30% of holiday sales are imported products

Holiday sales in the U.S. are expected to be $655.8 billion during November and December 2016, according to National Federal Retail forecasts, a 3.6% increase from 2015. Approximately 30% of holiday sales are imported products, ranging from 96% in footwear, 94% in computer products, 92% in apparel and textiles, 86% in communications products to 65% in toys.

 Approximately half of all non-agricultural goods entering the United States are duty free while the rest of imported goods aggregate to around 2% tariffs (trade-weighted average rate), calculated by the Office of the United States Trade Representative. Tariffs are customs duties that are levied either on a percentage of the product’s total value or on a specific basis per unit. The U.S. Harmonized Tariff Schedule contains 7,872 tariff lines.

 Recent policy discussions of a border adjustment tax includes a tax on all imported products. Like any tax, consumers will bear the burden. A 5% import tax on imported products would raise imported product prices by 5%. To put a 5% import tax into context, consumers would have to pay an additional $3.40 tax for a $68 pair of sneakers imported from Vietnam or an additional $5 for a $100 child’s bicycle imported from China. For $1,000 holiday spending this year, 30% representing imported products, Americans would have to pay an additional $15 tax. In addition to consumers, imported taxes could negatively affect jobs and businesses throughout the entire supply chain from transportation to retail stores. Furthermore, an imported tax would trigger retaliations from U.S. trading partners, which will harm U.S. exports.

Nam Pham is Managing Partner at ndp | analytics.

The Benefits of NAFTA on U.S. Trade

Americans export and import over $3.8 trillion of products a year with their trading partners around the world. The positive economic benefits of trading are well documented in every industry. Consumers have more choices at lower prices while producers are able to specialize on their comparative advantages to make products better and cheaper. Low prices mean low inflation which translates in accommodative monetary policy. With low interest rates, consumers and businesses are able to borrow at lower costs. Overall, open trade promotes economic growth.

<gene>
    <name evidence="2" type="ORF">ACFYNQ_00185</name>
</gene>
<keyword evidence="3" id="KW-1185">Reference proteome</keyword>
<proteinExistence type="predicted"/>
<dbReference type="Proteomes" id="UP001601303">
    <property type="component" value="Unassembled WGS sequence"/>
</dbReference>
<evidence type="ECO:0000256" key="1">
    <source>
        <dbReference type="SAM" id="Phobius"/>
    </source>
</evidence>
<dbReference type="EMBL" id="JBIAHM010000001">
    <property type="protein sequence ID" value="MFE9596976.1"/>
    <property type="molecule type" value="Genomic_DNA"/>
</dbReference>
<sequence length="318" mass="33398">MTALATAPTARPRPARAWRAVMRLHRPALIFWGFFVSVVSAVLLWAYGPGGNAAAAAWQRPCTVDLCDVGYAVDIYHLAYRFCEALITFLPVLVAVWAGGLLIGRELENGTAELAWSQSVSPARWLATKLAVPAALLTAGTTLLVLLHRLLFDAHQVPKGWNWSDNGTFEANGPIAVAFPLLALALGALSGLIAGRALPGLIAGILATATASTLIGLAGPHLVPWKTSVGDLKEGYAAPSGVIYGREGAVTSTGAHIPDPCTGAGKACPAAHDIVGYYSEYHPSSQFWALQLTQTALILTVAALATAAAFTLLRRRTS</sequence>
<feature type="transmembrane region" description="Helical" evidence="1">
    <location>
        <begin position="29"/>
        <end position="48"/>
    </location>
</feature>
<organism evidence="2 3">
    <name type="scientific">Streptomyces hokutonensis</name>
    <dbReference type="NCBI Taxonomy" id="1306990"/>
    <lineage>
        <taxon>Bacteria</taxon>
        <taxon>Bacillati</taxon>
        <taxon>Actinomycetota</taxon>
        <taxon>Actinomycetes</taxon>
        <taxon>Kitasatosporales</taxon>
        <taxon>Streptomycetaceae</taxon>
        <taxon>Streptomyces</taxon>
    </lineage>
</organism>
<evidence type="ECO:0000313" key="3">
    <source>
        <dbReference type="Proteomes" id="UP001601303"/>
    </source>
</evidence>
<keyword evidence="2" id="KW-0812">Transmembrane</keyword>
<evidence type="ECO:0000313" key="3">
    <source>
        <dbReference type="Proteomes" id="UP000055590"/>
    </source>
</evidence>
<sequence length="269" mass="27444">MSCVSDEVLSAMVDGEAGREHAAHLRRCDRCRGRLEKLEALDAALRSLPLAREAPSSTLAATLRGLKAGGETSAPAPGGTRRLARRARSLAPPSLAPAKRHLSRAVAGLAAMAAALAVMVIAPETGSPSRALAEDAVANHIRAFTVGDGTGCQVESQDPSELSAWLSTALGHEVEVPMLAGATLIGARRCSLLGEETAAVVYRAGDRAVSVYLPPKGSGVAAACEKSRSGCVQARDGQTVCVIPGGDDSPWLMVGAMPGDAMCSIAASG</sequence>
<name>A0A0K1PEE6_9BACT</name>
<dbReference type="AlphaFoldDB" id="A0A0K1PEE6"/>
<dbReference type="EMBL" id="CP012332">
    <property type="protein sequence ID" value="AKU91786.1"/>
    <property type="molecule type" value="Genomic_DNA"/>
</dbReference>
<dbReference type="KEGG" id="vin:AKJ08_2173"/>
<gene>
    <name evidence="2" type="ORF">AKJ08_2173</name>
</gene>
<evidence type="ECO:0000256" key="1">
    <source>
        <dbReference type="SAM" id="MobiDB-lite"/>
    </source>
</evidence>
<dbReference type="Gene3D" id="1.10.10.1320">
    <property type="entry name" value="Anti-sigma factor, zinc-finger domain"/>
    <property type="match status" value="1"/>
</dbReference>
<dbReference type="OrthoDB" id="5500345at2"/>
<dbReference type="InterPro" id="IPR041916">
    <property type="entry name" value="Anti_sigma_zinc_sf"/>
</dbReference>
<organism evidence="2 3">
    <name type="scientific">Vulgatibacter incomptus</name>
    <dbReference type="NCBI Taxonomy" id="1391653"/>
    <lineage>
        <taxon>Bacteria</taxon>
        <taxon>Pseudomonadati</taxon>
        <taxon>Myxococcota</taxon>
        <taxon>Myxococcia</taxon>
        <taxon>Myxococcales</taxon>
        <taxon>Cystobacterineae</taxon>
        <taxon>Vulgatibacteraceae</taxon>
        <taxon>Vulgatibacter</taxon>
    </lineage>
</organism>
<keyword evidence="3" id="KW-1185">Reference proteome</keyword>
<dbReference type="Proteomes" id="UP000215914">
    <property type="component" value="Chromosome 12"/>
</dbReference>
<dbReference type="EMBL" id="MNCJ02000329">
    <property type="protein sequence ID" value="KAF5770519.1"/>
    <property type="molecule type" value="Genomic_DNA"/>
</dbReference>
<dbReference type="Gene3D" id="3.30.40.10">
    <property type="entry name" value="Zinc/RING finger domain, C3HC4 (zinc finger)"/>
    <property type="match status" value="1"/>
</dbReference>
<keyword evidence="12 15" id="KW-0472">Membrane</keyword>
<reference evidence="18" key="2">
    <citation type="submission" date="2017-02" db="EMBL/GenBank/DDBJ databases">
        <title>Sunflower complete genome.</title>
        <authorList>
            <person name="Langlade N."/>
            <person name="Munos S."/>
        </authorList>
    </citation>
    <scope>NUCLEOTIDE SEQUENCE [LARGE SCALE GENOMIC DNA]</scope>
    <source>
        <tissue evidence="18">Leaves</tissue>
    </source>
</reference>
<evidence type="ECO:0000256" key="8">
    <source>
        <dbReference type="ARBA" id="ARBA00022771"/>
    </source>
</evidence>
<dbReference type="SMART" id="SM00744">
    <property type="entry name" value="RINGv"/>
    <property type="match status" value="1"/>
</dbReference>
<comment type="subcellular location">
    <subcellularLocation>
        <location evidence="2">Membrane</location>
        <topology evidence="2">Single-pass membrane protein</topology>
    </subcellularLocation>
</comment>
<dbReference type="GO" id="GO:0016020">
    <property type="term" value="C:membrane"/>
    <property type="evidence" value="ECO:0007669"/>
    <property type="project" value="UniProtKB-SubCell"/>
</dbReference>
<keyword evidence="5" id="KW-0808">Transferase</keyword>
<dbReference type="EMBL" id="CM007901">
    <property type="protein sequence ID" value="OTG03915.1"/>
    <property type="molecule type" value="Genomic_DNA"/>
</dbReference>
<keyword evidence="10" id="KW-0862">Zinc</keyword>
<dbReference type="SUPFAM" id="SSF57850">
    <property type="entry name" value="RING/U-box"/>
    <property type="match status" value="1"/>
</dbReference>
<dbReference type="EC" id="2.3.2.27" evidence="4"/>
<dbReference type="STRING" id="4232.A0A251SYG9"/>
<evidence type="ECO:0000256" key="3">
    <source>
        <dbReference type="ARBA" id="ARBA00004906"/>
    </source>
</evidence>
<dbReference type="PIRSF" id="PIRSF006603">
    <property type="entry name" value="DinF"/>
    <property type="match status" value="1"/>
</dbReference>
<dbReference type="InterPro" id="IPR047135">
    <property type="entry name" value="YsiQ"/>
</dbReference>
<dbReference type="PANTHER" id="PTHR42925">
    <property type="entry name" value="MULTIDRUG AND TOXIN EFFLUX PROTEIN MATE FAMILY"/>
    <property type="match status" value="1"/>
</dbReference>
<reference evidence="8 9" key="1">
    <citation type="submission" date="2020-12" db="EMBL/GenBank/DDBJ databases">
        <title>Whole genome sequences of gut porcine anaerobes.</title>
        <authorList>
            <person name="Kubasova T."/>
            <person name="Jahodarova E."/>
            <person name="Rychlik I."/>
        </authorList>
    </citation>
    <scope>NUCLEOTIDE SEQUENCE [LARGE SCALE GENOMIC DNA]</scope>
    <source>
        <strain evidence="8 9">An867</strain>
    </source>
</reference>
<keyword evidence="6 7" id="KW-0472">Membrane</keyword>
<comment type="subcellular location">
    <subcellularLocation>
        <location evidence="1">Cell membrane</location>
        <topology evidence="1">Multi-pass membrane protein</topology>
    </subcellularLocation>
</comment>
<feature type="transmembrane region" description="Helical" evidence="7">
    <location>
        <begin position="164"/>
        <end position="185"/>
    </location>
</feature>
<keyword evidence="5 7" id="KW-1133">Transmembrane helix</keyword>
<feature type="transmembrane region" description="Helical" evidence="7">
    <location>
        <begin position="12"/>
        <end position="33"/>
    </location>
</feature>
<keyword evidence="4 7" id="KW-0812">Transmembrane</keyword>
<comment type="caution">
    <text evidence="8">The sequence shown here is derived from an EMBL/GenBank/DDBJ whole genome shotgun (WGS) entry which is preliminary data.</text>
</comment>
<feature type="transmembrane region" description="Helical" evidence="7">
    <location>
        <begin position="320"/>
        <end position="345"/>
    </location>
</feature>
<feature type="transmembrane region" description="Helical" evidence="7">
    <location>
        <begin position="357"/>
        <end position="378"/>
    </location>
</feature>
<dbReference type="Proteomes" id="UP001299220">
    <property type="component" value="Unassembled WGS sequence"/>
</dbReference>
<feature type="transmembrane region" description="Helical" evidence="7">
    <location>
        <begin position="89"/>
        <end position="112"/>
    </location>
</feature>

The North American Free Trade Agreement (NAFTA), a trilateral trade bloc, is no exception. U.S. exports to Canada and Mexico accounted for 33% of U.S. total exports (averaging nearly $517 billion a year) while U.S. imports from Canada and Mexico accounted for 27% of U.S. total imports (averaging over $606 billion a year). NAFTA provides American consumers with more choices at lower prices as Americans export and import goods of the same industry. For example, the U.S. motor vehicle industry is among the top five export industries to Canada and Mexico and is also among the top five import industries from Canada and Mexico, accounting for 42% of U.S. total motor vehicle exports and 49% of U.S. total motor vehicle imports, respectively. The motor vehicle part industry and oil and gas industry are examples of producers specializing in their comparative advantages along the supply chain within NAFTA. Americans export auto parts and import auto vehicles from Canada and Mexico (77% of U.S. total exports of auto parts); similarly, Americans import raw oil and gas and export petroleum and coal products to Canada and Mexico (30% of U.S. exports of total petroleum and coal products).

 The trading patterns confirm NAFTA benefits both American consumers and producers. NAFTA is vital to the U.S. economy and American consumers. NAFTA drives U.S. trade and economic growth.

Nam Pham is Managing Partner at ndp | analytics.